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Evaluation of suitable reference genes for gene expression studies in porcine alveolar macrophages in response to LPS and LTA



To obtain reliable quantitative real-time PCR data, normalization relative to stable housekeeping genes (HKGs) is required. However, in practice, expression levels of 'typical' housekeeping genes have been found to vary between tissues and under different experimental conditions. To date, validation studies of reference genes in pigs are relatively rare and have never been performed in porcine alveolar macrophages (AMs). In this study, expression stability of putative housekeeping genes were identified in the porcine AMs in response to the stimulation with two pathogen-associated molecular patterns (PAMPs) lipopolysaccharide (LPS) and lipoteichoic acid (LTA). Three different algorithms (geNorm, Normfinder and BestKeeper) were applied to assess the stability of HKGs.


The mRNA expression stability of nine commonly used reference genes (B2M, BLM, GAPDH, HPRT1, PPIA, RPL4, SDHA, TBP and YWHAZ) was determined by qRT-PCR in AMs that were stimulated by LPS and LTA in vitro. mRNA expression levels of all genes were found to be affected by the type of stimulation and duration of the stimulation (P < 0.0001). geNorm software revealed that SDHA, B2M and RPL4 showed a high expression stability in the irrespective to the stimulation group, while SDHA, YWHAZ and RPL4 showed high stability in non-stimulated control group. In all cases, GAPDH showed the least stability in geNorm. NormFinder revealed that SDHA was the most stable gene in all the groups. Moreover, geNorm software suggested that the geometric mean of the three most stable genes would be the suitable combination for accurate normalization of gene expression study.


There was discrepancy in the ranking order of reference genes obtained by different analysing algorithms. In conclusion, the geometric mean of the SDHA, YWHAZ and RPL4 seemed to be the most appropriate combination of HKGs for accurate normalization of gene expression data in porcine AMs without knowing the type of bacterial pathogenic status of the animals.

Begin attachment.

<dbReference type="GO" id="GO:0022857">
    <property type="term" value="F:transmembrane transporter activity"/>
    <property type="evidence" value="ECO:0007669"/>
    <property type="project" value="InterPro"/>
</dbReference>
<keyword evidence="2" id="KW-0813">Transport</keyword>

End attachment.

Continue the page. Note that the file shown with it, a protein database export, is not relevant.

Alveolar macrophages (AMs) are thought to be critical in the pathogenesis of several lung diseases [1]. Swine respiratory diseases, which has been described world-wide, affects swine of all ages and has a serious impact on economy, ecology and animal welfare in the pig rearing industry [2]. Both Gram-positive and Gram-negative bacteria are causing respiratory disease in pigs [3]. As an in vitro model for the development of lung inflammation, AMs stimulation with PAMPs in culture is being frequently used for immunogenetic research in pigs [47]. Lipopolysaccharide (LPS) and lipoteichoic acid (LTA) are the PAMPs of the Gram-negative and the Gram-positive bacterial cell wall that cause activation of an acute inflammatory response in vitro as well as in vivo. Gene expression assay is a common way to investigate the defensive role of AMs in the bacterial infections as well as to dissect the pathogenesis of bacterial lung diseases. With this purposes, several studies focusing on gene expressions have been conducted in AMs in vitro [47]. The gene expression are required to normalize for housekeeping genes (HKGs) which have tremendous effect on the results of expression study [8]. Therefore, it is crucial to know whether the expression stability of HKGs in AMs is affected by various PAMPs from infectious agents but these data are currently unavailable for pigs.